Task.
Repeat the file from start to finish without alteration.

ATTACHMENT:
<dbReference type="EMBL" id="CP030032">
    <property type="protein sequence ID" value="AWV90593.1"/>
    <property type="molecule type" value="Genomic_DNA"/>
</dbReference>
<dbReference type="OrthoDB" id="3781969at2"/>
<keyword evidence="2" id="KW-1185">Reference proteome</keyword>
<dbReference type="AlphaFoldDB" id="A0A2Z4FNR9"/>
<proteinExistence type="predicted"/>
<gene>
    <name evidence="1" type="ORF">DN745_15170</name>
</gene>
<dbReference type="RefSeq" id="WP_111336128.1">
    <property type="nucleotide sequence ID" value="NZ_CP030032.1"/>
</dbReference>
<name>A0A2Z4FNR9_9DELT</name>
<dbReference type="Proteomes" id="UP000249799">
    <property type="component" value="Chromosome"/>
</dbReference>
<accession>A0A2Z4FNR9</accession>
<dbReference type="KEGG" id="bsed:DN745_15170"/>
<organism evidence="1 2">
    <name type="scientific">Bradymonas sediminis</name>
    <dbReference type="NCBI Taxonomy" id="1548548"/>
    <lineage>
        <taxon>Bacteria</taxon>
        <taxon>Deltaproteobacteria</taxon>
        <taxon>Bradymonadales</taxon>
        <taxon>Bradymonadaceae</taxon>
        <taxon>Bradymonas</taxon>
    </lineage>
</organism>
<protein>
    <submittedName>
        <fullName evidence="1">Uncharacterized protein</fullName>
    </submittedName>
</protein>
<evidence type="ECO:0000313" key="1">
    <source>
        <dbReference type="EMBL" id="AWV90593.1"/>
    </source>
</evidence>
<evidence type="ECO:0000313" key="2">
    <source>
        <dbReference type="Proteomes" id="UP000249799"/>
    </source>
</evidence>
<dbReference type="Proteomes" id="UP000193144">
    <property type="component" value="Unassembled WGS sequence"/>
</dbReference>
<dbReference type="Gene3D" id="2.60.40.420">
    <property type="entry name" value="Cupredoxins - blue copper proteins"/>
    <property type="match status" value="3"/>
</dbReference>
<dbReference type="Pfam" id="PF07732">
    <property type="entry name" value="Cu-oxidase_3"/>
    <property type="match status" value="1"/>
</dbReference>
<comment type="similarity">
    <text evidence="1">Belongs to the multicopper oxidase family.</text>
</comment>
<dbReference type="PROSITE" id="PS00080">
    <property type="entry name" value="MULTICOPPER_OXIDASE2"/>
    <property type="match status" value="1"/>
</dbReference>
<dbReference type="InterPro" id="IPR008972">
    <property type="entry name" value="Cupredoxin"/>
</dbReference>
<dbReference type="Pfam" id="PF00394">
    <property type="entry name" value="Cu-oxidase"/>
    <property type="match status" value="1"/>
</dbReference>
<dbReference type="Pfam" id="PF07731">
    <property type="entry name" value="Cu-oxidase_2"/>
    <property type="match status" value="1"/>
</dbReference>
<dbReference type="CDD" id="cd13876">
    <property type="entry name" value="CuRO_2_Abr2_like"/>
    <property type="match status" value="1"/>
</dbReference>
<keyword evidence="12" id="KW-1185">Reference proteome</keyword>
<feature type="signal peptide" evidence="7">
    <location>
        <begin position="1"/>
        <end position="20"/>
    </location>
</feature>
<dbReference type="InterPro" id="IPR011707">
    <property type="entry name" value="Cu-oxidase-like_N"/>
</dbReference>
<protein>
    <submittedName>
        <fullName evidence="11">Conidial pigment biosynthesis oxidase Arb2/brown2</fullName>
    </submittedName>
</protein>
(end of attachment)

<dbReference type="EMBL" id="CP030032">
    <property type="protein sequence ID" value="AWV90593.1"/>
    <property type="molecule type" value="Genomic_DNA"/>
</dbReference>
<dbReference type="OrthoDB" id="3781969at2"/>
<keyword evidence="2" id="KW-1185">Reference proteome</keyword>
<dbReference type="AlphaFoldDB" id="A0A2Z4FNR9"/>
<proteinExistence type="predicted"/>
<gene>
    <name evidence="1" type="ORF">DN745_15170</name>
</gene>
<dbReference type="RefSeq" id="WP_111336128.1">
    <property type="nucleotide sequence ID" value="NZ_CP030032.1"/>
</dbReference>
<name>A0A2Z4FNR9_9DELT</name>
<dbReference type="Proteomes" id="UP000249799">
    <property type="component" value="Chromosome"/>
</dbReference>
<accession>A0A2Z4FNR9</accession>
<dbReference type="KEGG" id="bsed:DN745_15170"/>
<organism evidence="1 2">
    <name type="scientific">Bradymonas sediminis</name>
    <dbReference type="NCBI Taxonomy" id="1548548"/>
    <lineage>
        <taxon>Bacteria</taxon>
        <taxon>Deltaproteobacteria</taxon>
        <taxon>Bradymonadales</taxon>
        <taxon>Bradymonadaceae</taxon>
        <taxon>Bradymonas</taxon>
    </lineage>
</organism>
<protein>
    <submittedName>
        <fullName evidence="1">Uncharacterized protein</fullName>
    </submittedName>
</protein>
<evidence type="ECO:0000313" key="1">
    <source>
        <dbReference type="EMBL" id="AWV90593.1"/>
    </source>
</evidence>
<evidence type="ECO:0000313" key="2">
    <source>
        <dbReference type="Proteomes" id="UP000249799"/>
    </source>
</evidence>
<dbReference type="Proteomes" id="UP000193144">
    <property type="component" value="Unassembled WGS sequence"/>
</dbReference>
<dbReference type="Gene3D" id="2.60.40.420">
    <property type="entry name" value="Cupredoxins - blue copper proteins"/>
    <property type="match status" value="3"/>
</dbReference>
<dbReference type="Pfam" id="PF07732">
    <property type="entry name" value="Cu-oxidase_3"/>
    <property type="match status" value="1"/>
</dbReference>
<comment type="similarity">
    <text evidence="1">Belongs to the multicopper oxidase family.</text>
</comment>
<dbReference type="PROSITE" id="PS00080">
    <property type="entry name" value="MULTICOPPER_OXIDASE2"/>
    <property type="match status" value="1"/>
</dbReference>
<dbReference type="InterPro" id="IPR008972">
    <property type="entry name" value="Cupredoxin"/>
</dbReference>
<dbReference type="Pfam" id="PF00394">
    <property type="entry name" value="Cu-oxidase"/>
    <property type="match status" value="1"/>
</dbReference>
<dbReference type="Pfam" id="PF07731">
    <property type="entry name" value="Cu-oxidase_2"/>
    <property type="match status" value="1"/>
</dbReference>
<dbReference type="CDD" id="cd13876">
    <property type="entry name" value="CuRO_2_Abr2_like"/>
    <property type="match status" value="1"/>
</dbReference>
<keyword evidence="12" id="KW-1185">Reference proteome</keyword>
<feature type="signal peptide" evidence="7">
    <location>
        <begin position="1"/>
        <end position="20"/>
    </location>
</feature>
<dbReference type="InterPro" id="IPR011707">
    <property type="entry name" value="Cu-oxidase-like_N"/>
</dbReference>
<protein>
    <submittedName>
        <fullName evidence="11">Conidial pigment biosynthesis oxidase Arb2/brown2</fullName>
    </submittedName>
</protein>